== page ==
4. Siestas are great. So is sleeping in everyday and a great exchange rate. Where else can you get a latte with homemade caramel sauce for like $1.50?

5. Despite the wonder of experiencing rural Mexico, we also experienced why it's not a 1st world country: lack of efficiency. People are NOT in a hurry. Schedules and apointment times are suggestions. And if you go to the butcher to buy meat, you might be told that they don't have any that day. (Then why are you open if you don't have anything to sell?).

6. One day, Dylan worked on fixing Luz's washing machine. Yes, this took one whole day. Luz told him that the belt was broken but the man who came to repair it said that it would cost $300 to repair and that she needed a whole new kit (?) and of course he took the belt with him. Soooo, first, we went to a cyber cafe and looked up the model of washing machine to find what size belt we needed. Then we drove to 3 different stores looking for a belt. Several hours later, after the motor was disassembled, the belt put on and everything put back together, Luz mentioned that there was a leak also. Sooo, the inside of the machine was then disassembled in search of the leak. After another trip to the cyber cafe to search for clues, we learned that the model of Maytag was faulty to begin with and a replacement part must be ordered that may or may not fix the problem..... oh, AND they don't sell Maytags or Maytag parts in Mexico.
7. Mascota is a rural farming community and there's not a whole lot to do for entertainment. SO, every Sunday night, the whole town dresses up and flocks to the town square for a 6th grade dance. Well, that's what it feels like anyway! There is a DJ set up in the middle of the square playing music, and men/boys walk in one direction around the square and women/girls walk in the other direction. Everyone checks eachother out. If a guy likes you, he'll ask you to walk with him. Joy and I thought this whole process was hilarious and joined right in. Dylan hated it, thought it was totally awkward, and wanted to stop. So we ordered churros from a local vendor to take his mind off of the awkwardness and continued our walk!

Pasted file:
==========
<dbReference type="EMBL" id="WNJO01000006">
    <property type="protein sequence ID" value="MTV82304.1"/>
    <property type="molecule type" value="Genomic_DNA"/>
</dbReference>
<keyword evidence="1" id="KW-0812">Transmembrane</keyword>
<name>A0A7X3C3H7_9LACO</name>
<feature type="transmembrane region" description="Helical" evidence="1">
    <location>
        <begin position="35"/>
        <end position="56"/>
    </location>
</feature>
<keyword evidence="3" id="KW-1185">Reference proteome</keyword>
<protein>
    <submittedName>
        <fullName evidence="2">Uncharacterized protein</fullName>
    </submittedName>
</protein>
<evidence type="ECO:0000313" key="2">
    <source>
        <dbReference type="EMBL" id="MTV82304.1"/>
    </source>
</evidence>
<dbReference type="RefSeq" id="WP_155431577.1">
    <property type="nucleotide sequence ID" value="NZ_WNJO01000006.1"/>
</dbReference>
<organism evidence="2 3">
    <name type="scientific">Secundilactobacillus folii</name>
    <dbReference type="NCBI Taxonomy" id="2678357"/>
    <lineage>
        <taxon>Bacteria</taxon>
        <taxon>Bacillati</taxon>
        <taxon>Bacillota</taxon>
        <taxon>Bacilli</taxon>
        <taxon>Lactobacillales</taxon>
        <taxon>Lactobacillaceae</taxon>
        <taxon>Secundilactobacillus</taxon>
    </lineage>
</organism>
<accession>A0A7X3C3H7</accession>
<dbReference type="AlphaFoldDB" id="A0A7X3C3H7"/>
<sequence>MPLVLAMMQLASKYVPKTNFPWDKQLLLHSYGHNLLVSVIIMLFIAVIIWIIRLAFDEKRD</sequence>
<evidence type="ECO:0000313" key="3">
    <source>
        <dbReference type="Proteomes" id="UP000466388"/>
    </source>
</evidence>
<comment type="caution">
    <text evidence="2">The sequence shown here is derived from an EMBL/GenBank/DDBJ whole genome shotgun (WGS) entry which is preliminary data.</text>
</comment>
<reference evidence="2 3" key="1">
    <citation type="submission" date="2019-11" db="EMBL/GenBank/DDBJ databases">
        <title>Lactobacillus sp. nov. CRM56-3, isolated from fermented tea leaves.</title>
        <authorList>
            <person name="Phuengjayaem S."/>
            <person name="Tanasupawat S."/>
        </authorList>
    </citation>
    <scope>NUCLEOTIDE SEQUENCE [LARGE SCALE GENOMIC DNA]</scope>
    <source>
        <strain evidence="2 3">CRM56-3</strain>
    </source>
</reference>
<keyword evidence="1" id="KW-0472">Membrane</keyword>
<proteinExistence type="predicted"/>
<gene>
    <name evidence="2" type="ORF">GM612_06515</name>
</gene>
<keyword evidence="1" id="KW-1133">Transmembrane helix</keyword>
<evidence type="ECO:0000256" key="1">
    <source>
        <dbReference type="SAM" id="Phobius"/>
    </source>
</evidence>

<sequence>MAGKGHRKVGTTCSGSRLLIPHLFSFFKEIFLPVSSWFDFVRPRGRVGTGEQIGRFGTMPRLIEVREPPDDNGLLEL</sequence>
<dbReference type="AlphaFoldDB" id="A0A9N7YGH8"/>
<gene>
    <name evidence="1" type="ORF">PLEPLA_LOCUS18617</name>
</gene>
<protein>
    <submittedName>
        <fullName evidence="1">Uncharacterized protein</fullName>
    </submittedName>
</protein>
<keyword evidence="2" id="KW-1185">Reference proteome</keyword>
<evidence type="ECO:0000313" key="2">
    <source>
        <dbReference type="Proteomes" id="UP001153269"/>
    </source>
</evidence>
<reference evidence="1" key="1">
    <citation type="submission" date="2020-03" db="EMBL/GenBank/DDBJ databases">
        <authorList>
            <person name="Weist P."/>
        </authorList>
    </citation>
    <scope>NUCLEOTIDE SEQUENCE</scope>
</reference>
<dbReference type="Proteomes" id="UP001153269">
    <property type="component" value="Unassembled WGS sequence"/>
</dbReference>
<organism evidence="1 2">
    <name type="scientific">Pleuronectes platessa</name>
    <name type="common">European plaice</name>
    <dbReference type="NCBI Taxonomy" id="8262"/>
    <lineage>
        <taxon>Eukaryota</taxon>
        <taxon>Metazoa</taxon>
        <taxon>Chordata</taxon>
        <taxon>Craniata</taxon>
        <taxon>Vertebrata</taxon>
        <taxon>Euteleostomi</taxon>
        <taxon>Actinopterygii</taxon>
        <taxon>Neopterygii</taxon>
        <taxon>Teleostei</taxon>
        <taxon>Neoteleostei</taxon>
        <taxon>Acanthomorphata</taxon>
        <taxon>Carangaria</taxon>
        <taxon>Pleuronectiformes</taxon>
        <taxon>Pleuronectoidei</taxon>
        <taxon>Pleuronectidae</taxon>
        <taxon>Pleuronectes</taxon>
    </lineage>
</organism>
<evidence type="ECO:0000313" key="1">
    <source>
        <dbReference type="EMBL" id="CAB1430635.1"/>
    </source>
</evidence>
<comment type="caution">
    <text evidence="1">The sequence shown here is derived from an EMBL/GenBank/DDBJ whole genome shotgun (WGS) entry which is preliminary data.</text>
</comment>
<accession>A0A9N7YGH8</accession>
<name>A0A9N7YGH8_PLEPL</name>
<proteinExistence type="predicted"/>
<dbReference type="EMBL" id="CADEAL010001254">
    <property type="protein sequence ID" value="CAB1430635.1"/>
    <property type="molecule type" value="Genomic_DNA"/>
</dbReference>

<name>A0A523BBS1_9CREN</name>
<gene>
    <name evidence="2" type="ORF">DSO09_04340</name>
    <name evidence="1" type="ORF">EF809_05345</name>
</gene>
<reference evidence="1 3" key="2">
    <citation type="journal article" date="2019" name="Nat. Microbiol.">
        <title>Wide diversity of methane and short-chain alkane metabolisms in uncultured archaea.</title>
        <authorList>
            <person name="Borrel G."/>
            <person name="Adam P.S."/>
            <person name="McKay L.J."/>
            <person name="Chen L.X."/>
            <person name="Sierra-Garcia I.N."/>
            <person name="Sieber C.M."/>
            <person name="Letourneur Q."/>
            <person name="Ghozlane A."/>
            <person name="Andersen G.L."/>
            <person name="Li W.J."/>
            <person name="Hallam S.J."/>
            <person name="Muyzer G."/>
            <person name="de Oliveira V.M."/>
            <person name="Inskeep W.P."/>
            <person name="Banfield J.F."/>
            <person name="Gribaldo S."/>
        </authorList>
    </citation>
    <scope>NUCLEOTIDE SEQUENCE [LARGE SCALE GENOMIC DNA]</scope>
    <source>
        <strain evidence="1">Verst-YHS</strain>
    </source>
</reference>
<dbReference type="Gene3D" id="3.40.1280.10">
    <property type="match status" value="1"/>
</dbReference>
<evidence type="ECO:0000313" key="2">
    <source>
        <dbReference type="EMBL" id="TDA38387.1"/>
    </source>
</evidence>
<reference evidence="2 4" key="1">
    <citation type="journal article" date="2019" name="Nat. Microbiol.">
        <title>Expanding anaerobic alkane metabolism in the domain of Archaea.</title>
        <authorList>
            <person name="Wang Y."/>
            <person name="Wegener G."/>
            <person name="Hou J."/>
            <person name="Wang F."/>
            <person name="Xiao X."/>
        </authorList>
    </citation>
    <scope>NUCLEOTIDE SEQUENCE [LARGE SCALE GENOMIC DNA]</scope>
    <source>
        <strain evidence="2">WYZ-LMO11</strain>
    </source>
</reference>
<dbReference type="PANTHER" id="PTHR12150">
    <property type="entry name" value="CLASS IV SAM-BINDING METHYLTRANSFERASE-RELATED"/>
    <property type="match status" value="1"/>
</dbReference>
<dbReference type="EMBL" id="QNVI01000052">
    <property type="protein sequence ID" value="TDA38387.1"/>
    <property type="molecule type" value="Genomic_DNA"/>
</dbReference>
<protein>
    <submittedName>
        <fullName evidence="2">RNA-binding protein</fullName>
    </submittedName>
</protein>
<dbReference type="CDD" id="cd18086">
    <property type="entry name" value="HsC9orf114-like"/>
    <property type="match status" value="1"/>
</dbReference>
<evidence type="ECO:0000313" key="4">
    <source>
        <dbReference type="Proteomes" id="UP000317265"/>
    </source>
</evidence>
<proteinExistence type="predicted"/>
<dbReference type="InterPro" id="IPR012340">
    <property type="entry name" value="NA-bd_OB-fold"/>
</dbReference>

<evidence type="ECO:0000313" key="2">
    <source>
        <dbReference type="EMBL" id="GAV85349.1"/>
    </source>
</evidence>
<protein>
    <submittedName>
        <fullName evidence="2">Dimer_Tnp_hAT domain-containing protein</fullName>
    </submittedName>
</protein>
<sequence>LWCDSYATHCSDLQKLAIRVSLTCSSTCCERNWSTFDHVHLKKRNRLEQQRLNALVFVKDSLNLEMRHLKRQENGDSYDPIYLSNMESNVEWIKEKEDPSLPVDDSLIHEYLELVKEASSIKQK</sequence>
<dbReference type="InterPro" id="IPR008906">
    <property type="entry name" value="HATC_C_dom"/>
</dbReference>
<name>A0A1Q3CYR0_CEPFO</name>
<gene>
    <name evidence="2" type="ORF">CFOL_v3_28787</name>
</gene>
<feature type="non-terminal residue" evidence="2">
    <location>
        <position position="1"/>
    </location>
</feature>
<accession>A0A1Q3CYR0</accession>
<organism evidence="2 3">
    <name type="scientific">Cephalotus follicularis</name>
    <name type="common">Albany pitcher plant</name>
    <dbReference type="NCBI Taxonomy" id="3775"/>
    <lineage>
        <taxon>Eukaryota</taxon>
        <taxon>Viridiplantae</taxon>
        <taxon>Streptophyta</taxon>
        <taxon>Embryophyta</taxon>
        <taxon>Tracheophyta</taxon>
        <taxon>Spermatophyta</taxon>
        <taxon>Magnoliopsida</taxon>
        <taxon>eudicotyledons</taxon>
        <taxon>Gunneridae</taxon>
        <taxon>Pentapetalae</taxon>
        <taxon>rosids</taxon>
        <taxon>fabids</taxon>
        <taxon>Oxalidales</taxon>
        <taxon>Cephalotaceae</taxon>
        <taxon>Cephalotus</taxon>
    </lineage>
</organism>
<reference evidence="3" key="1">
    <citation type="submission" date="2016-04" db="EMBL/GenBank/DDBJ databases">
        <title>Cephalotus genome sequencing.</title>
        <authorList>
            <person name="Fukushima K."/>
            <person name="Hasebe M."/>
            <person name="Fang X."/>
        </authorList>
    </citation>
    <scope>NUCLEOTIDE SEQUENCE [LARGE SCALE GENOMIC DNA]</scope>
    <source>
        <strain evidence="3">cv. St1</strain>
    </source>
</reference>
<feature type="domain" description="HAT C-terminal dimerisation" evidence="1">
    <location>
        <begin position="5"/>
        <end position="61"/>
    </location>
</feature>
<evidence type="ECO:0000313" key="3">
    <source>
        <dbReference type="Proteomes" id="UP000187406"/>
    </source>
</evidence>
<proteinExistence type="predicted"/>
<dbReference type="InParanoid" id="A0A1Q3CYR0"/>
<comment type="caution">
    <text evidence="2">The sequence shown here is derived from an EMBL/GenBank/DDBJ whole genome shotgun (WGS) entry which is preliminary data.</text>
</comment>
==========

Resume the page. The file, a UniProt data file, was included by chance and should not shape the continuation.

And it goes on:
8. Our trip was relaxing and enlightening and we were so blessed to be helpful to Luz. There's nothing quite like leaving your daily schedule to remind you that your lives and problems aren't the only things important in the world! Coming back to reality was rough!

Well, if you made it this far through our report, here's a slide show to enjoy!

Tuesday, June 9, 2009

And speaking of Leave Country

First of all, Leave Country succombed to the tank of death and died. We are officially done with fish...... for awhile at least.

Secondly, my sister is leaving the country again. She's going to spend a month in Mascota, Jalisico, Mexico with a missionary friend of ours, Luz. She thought it would be a great idea if Dylan and I joined her for a few days. Dylan thought that it was a great idea and jumped right on board, trying to convince me that we should go. I didn't think it was such a great idea in light of the recent swine flu pandemic and the crazy drug and violence situations happening in Mexico. Then I opened the newspaper to see that a kid in Concord just died from swine flu and page after page of headlines about drugs and violence right here in the Bay Area. The only fear of mine that hasn't turned up illogical yet is the fact that planes seem to be dropping like flies out of the sky lately. Hopefully next week I'll post that this too was nothing to worry about!

Sooooo, we cashed in some of our credit card miles and tomorrow morning, Dylan, Joy and I are leaving for Mexico. We're not totally sure what we'll be doing on this trip other than helping Luz wherever she needs help. Dylan is SUPER excited to be going and I'm excited except for when I think about leaving my kids for so long. Emma and Grady will be staying with my parents and probably won't miss us a bit, but man, this is my first time leaving them for more than 2 nights (we'll be gone for 5) and it's hitting me hard!

We'd appreciate prayer for our saftey and also that we could be a blessing to Luz and her ministry in Mascota.